Here it is, fresh from the printer: the latest edition of our periodical, Signals. This one is all about digital transformation in international development, reflecting Public Digital’s growing work in that area.
It’s very different in content, tone and style to the previous edition (which you can now read for free online).
That last Signals was mostly practical advice, tips and tricks for practitioners. This one takes a step back and a wider view of its subject matter. It’s more reflective, but no less opinionated.
In this edition:
- new Public Digital affiliate Francine Bennett writes about A responsible future for data (published in English and French)
- Yasodara Córdova and Tiago Peixoto from the World Bank sum up what they have learned in Digital government in developing countries
- the team from PD partners Caribou Digital write up Five reflections on digital and international development
- Dr Tanya Filer from the Bennett Institute for Public Policy writes about measuring digital success in international development in Humbling the numbers (published in English and Spanish)
- Srijoni Sen of India’s Modular Open Source Identity Platform covers Open source and government
- public service innovation specialist Ishtiaque Hussain offers a case study on Reimagining transformation for the poorest in Bangladesh
- entrepreneur Clement Uwajeneza closes with a personal look back at his experiences leading digital organisations in Rwanda, in Times have changed, and so have I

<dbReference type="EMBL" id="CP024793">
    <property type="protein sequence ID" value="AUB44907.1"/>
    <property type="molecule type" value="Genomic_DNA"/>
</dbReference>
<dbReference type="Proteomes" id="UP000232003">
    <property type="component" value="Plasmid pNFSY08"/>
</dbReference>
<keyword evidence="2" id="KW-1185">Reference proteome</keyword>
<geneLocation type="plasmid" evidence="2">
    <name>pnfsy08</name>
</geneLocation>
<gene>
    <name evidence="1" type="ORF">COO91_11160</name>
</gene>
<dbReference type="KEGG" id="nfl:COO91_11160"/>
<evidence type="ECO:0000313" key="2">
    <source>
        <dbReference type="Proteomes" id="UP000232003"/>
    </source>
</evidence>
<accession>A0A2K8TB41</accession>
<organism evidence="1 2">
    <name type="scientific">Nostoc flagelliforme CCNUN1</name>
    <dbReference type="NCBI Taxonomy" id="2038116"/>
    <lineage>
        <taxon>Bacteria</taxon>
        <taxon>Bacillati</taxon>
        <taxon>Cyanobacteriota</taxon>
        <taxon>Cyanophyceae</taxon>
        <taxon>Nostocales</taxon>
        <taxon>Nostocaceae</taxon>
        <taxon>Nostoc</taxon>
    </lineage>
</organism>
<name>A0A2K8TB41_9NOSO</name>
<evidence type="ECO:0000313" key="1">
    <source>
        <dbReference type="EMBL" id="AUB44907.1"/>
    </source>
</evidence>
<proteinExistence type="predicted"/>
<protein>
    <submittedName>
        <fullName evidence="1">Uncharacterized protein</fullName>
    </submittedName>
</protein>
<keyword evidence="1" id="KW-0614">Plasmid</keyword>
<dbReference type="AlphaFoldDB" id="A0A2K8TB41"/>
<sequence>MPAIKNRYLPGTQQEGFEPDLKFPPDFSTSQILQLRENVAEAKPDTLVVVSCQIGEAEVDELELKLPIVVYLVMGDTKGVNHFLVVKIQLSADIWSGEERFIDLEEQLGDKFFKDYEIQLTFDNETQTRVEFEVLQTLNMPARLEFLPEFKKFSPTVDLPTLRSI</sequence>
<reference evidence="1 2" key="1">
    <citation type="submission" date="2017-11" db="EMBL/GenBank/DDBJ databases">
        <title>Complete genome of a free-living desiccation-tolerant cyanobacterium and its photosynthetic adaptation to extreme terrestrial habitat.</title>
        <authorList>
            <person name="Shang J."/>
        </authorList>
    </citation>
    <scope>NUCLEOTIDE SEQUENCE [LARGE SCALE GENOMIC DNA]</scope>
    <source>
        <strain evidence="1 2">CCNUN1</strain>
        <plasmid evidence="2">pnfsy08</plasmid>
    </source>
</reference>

The opportunities and challenges of digital transformation in Rwanda, Peru, or India are in many ways similar to those in Australia, Denmark or Canada. These articles talk about the culture clash between how most big institutions work, and agile software development. They stress the need to focus on outcomes, and not to be thrown off by rankings, lazy equations or false certainty.
Our contributors also argue that some considerations are especially urgent or important in developing country contexts: whether that’s doing user research, or using data responsibly. They also pose questions that are becoming more pressing: on power, regulation and platforms; on digital identity for development; on making measurement and evaluation more relevant; and on open source and trust.
How to get a copy
As usual, we have some copies to give away to those who ask for them.
This time, the first chance to ask for a copy will be offered to Public Digital newsletter subscribers on Friday: subscribe now to be on the list. We’ve printed a few hundred copies; we’ll do our best to send one to everyone who asks for one, on a first-come first-served basis.
We’d like to use this opportunity to say a public “thank you” to all our contributors: we know your day jobs keep you busy enough. Thank you for giving up some of your time to help create this publication.